Halford vs Skues, dry fly vs nymph
Halford, along with Marryatt, perfected upstream dry-fly fishing in late 19th-century England and treated other forms of fly presentation, such as wet flies and nymphs on English chalk streams, with disdain. By the early 20th century, the Halford dry-fly doctrine had become cultish and to some extent dogmatic. The following passage by Halford epitomizes his dogmatic views:
Those of us who will not in any circumstances cast except over rising fish are sometimes called ultra purists and those who occasionally will try to tempt a fish in position but not actually rising are termed purists... and I would urge every dry fly fisher to follow the example of these purists and ultra purists.
– From A History of Flyfishing, Bark, 1992
When G. E. M. Skues began promoting upstream nymphing techniques on English chalk streams at the turn of the 20th century, there was immediate tension between those who favoured and followed the Halford school of dry-fly fishing and those who chose to use other techniques. There is no evidence that there was ever any personal animosity between the two anglers, only verbal wrangling in the sporting press about the pros and cons of the two techniques. Indeed, Skues's second work The Way of a Trout with the Fly, which codified the upstream nymphing technique, was not published until 1921, well after Halford's death.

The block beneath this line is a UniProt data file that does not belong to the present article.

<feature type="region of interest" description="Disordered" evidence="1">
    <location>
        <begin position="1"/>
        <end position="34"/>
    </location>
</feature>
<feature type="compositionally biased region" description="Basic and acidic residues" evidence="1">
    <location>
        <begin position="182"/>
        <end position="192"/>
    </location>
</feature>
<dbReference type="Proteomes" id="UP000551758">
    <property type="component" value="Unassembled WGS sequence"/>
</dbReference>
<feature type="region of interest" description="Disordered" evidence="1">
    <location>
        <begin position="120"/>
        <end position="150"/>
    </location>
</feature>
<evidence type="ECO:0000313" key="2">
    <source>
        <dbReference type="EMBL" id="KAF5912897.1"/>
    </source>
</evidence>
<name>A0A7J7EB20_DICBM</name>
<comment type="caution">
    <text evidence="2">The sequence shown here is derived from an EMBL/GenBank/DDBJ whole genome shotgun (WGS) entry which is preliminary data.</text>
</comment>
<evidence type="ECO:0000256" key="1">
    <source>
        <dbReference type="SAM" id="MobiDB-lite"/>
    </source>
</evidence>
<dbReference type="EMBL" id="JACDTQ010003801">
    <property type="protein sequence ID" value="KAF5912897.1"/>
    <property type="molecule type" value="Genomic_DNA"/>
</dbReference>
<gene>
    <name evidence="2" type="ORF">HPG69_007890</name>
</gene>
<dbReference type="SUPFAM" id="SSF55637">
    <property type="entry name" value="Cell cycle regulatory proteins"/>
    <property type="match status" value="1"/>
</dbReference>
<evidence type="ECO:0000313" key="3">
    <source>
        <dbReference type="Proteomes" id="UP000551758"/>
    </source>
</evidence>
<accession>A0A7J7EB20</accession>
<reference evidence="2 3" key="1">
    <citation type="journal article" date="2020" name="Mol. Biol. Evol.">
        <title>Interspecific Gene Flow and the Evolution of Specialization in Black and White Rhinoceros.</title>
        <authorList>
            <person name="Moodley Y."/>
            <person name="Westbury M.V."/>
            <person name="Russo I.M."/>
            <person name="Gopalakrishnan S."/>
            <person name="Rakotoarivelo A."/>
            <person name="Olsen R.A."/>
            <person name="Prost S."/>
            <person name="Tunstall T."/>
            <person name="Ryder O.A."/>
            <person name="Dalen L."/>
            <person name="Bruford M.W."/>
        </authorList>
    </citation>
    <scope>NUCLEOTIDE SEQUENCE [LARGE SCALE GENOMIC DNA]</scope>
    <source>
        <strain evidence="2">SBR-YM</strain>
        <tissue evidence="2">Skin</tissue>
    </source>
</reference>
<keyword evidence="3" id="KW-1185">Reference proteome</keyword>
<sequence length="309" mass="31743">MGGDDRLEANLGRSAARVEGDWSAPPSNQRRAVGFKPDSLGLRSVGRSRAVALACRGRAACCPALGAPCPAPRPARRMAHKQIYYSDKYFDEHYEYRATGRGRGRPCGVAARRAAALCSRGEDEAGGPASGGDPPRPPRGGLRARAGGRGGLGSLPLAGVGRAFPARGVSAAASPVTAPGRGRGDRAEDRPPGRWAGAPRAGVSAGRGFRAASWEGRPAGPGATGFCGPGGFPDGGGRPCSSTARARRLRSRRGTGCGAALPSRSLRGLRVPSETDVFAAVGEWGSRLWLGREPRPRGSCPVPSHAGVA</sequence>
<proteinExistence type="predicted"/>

The debates continued into the 1930s. The Halfordian school claimed that upstream nymphing, although effective, was unethical and bad for the chalk streams, even to the point of banning the use of nymph on some fisheries, while Skues's proponents claimed that the dogmatic dry-fly approach limited opportunities when nymphing was a more appropriate technique. A culmination of sorts took place in February 1938 at the Flyfishers' Club when the so-called "Nymph Debate" took place. Skues was present to defend nymphing techniques, while many others, chiefly Sir Joseph Ball, defended the Halfordian doctrine. The result was decidedly in favour of Halford's dry-fly techniques to the exclusion of all others, but no one denied the effectiveness of Skues's nymphing methodology. The debate helped cement both Halford's and Skues's seminal roles in the development of modern-day fly fishing.
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